What’s your advice to others who are interested in starting a freelance business?

Whatever it is, go for it because you never know what that thing could turn into. And now, we live in a day and age where you can use free resources, like using social media. You have no idea where that can potentially go. And we’re all driven by connection and communication. Just using all of that stuff to your advantage. I think it’s just so important—and never giving up. There is never going to be a perfect moment where you’re not busy or you have all the equipment. Just start where you are and just see where it takes you.

You were a waitress for a period of time after graduating from college. How do you think that impacted your work ethic?

Working in the service industry taught me so much. It was a constant hustle. You had to be creative and quick on your feet and be able to work with all sorts of people. It was one of the most demanding experiences I’ve ever had but I appreciate it for what it was and for all the folks I interacted with. 

What I took away from that experience is that teamwork is integral to success as well as playing your role to the absolute best of your ability. Everyone has something to bring to the table and it’s important to figure out what your thing is and make the most out of it.

What philosophies do you use as the foundation of your career?

Philosophies that are at the foundation of my career are simple. Truth, justice, and equity are at the core of everything I do.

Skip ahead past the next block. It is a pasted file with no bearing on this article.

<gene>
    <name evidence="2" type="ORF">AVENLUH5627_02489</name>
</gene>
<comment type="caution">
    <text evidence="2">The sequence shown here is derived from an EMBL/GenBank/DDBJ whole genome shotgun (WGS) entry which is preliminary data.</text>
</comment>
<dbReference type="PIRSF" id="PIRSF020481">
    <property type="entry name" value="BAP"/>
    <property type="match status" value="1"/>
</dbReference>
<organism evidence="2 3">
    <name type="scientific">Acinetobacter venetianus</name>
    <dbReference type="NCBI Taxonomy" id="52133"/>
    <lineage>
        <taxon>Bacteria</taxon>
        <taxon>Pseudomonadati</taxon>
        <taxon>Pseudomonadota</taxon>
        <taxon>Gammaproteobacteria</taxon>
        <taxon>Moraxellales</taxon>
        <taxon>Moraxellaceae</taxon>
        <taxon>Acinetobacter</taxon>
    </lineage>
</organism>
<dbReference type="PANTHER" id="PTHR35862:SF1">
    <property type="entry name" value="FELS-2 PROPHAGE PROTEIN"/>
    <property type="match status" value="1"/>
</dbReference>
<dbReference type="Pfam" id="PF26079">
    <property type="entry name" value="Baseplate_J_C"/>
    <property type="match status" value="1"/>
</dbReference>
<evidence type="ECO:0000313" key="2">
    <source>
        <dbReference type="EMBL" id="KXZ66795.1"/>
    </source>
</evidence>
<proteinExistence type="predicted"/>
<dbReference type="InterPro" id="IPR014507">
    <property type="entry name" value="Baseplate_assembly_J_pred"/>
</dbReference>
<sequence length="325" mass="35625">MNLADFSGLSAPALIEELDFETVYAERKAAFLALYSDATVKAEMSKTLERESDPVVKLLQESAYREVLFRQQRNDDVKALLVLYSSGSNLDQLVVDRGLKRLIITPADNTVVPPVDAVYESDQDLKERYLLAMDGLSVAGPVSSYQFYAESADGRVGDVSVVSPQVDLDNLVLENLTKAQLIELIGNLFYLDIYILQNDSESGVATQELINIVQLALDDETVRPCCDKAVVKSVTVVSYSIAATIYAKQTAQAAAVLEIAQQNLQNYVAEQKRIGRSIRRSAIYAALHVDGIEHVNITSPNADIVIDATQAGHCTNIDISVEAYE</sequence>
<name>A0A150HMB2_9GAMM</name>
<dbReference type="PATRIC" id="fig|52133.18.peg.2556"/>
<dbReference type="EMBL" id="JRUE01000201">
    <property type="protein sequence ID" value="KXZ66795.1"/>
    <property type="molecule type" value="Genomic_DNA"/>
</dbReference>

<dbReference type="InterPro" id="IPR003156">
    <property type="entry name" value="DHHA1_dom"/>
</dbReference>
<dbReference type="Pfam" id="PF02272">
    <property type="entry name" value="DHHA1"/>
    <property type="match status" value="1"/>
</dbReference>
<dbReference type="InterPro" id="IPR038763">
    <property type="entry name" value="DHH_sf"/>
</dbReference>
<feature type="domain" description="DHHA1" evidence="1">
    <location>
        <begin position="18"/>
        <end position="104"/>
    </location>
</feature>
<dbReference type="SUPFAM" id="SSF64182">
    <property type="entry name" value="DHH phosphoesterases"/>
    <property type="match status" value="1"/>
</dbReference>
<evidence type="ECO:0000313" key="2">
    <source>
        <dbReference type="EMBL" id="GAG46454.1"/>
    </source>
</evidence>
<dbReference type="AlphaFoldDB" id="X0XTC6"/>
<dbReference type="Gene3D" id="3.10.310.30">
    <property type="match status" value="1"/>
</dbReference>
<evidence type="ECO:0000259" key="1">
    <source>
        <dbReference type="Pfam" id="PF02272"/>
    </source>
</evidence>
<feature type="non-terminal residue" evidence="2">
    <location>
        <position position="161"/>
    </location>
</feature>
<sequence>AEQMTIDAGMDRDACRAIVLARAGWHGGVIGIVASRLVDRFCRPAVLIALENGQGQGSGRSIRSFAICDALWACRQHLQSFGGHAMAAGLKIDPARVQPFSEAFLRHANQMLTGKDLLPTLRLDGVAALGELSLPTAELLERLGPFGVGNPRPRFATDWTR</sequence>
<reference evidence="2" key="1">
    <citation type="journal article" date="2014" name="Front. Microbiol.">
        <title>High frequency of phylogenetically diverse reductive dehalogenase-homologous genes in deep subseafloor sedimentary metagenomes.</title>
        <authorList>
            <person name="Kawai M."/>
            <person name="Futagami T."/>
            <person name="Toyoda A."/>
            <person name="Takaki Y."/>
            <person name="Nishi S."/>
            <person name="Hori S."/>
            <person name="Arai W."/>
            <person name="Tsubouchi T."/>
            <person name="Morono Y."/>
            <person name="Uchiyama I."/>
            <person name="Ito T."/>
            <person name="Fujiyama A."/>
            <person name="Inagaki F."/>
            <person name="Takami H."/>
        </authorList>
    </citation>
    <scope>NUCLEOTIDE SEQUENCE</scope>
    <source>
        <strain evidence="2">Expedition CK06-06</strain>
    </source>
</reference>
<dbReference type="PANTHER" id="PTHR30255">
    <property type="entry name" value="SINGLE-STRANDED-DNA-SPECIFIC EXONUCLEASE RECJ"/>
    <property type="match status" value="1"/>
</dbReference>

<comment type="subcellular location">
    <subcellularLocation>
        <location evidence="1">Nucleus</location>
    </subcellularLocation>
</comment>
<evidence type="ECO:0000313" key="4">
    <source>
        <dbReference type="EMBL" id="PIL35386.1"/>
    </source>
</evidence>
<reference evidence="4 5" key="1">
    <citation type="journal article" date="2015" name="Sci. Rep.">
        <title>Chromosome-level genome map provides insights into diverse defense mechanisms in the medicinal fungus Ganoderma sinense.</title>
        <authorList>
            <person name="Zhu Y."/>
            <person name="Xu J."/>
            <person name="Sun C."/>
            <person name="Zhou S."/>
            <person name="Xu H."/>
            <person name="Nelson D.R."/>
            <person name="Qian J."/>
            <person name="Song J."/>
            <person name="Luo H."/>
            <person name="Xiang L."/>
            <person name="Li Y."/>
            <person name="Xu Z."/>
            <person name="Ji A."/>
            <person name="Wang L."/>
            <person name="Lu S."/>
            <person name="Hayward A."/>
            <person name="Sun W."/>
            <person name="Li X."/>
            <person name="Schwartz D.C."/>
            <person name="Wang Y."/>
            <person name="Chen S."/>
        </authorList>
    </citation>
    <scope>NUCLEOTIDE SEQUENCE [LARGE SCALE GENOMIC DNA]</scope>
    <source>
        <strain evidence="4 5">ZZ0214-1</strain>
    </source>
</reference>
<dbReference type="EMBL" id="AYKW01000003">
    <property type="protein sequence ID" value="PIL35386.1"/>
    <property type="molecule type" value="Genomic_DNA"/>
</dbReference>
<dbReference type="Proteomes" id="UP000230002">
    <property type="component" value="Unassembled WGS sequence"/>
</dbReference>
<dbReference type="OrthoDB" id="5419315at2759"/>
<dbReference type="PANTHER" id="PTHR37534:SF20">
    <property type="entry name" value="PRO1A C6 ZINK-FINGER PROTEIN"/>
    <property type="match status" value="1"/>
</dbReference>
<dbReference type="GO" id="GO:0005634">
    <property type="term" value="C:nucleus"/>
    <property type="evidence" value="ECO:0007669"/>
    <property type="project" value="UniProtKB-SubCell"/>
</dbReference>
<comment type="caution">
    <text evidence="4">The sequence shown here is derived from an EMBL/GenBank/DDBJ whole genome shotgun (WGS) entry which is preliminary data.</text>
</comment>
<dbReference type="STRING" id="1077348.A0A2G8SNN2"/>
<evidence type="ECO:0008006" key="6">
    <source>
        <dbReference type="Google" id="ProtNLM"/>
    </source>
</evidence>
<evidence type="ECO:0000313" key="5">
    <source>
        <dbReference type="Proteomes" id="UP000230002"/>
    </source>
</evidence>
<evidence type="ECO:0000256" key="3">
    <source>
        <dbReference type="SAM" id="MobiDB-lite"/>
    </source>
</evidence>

Who’s a woman you admire?

Alpha Blackburn, because she is just so freaking cool. That is the easiest way I can put it. I admire the fact that she is not afraid to lead with her personality and her style. When Black women are allowed to be themselves, wonderful things happen. And it should be the case more often. I just really like that about her. I love just the fact that she was able to do so many different things with her life and share all of these different gifts with the world.

You’re also a public speaker. What would you say to someone who is shy or nervous about speaking in front of others?

The thing is, all of the stuff that you’re worried about, most people do not care. Nobody is analyzing you as hard as they think you are. And if they are, then those girls are mean girls. You should not worry about those people that are being overly critical of you because you can’t do anything with that energy anyway. So, just focus on the people that are there to hear from you because there are people that really care about what it is that you have to say…that will take you far.

You’ve lived in Indianapolis for most of your life. What are some of your favorite things to do in the city?

When things were safer, I really enjoyed eating out. I love Petite Chou for Sunday brunch. I also like Bluebeard, Chef Oya’s The Trap, Mikado, and the Oaxaca taco truck. I also like taking rides on my bike around the city to different places, and I’m looking forward to meeting up with more bikers in the future.  

What’s a fun fact about you?

I am a cat mom and licensed minister.

Samantha Kupiainen is a regular Indy Maven contributor.